The police received the report and opened an investigation on February 26, 1957. The dead boy’s fingerprints were taken, and police were initially optimistic that he would soon be identified. However, no one ever came forward with any useful information and the boy was not able to be identified. Like any unsolved murder case with strange circumstances, especially one involving a child, the case grew massive media attention throughout the Philadelphia and tri-state area. Over 400,000 flyers were created depicting the boys likeness and were included with every gas bill sent out in the city of Philadelphia.

Additional evidence was discovered upon further investigation of the crime scene which was a child’s blue corduroy cap, a child’s scarf, and handkerchief, but those items still did very little to lead police to the person responsible for the killing. The police even went as far as to release a postmortem photo of the boy fully dressed and sitting upright in hopes that someone would come forward and recognize the child, but again the ran into a dead end.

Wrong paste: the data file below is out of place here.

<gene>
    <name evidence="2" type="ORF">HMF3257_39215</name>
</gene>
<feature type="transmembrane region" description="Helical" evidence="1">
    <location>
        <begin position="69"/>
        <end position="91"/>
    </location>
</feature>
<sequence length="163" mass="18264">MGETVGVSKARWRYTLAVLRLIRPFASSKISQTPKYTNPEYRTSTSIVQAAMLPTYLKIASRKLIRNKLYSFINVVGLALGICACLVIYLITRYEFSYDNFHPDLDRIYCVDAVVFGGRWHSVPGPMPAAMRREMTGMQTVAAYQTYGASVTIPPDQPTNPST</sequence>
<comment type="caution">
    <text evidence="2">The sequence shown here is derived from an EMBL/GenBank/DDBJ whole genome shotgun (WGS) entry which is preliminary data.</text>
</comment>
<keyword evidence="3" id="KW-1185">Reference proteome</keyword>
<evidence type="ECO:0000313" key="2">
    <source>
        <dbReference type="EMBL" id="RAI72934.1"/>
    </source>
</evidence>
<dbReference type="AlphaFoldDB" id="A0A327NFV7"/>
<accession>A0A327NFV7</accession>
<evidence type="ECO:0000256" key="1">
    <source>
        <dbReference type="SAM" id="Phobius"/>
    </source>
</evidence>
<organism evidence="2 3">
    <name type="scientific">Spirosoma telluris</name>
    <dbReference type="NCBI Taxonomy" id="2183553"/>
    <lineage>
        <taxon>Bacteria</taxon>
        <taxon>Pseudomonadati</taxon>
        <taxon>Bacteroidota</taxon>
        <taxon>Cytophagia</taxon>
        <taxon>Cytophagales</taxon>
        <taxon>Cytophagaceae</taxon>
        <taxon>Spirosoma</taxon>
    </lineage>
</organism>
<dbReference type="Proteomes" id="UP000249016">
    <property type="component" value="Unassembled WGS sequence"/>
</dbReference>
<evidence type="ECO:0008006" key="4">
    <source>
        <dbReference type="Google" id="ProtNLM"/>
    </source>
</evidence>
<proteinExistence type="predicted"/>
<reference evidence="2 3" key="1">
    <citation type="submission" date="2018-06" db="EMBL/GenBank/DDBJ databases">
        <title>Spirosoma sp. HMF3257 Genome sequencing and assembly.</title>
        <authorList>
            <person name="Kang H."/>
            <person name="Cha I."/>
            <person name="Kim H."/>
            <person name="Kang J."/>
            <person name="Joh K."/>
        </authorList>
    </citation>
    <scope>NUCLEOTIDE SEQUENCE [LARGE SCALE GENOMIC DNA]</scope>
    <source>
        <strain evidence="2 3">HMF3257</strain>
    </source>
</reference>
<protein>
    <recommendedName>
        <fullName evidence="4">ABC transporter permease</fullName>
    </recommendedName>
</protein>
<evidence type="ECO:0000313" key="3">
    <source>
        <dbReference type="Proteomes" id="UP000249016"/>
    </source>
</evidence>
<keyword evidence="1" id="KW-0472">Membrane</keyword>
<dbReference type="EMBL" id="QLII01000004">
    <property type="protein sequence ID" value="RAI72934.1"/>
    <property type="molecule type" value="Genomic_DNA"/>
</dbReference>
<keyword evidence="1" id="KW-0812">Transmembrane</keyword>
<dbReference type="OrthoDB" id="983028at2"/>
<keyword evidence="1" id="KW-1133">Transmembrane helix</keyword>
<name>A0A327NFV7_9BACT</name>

Many people over the years have come forward with various theories regarding the murder of the “The Boy In The Box” and some of the most intriguing include the theory that they boy may have been raised in a foster home that was located approximately 1.5 miles from the crime scene. In 1960, Remington Bristow, an employee of the medical examiner’s office who pursued the case until his death in 1993, contacted a New Jersey psychic, who told him to look for a house that matched the foster home. When the psychic was brought to the Philadelphia discovery site, she led Bristow directly to the foster home. Upon attending an estate sale at the foster home, Bristow discovered a bassinet similar to the one sold at J. C. Penney. He also discovered blankets hanging on the clothes line that were similar to the one in which the boy’s body had been wrapped. Bristow believed that the boy belonged to the stepdaughter of the man who ran the foster home, and that they disposed of his body so the stepdaughter would not be exposed as an unwed mother.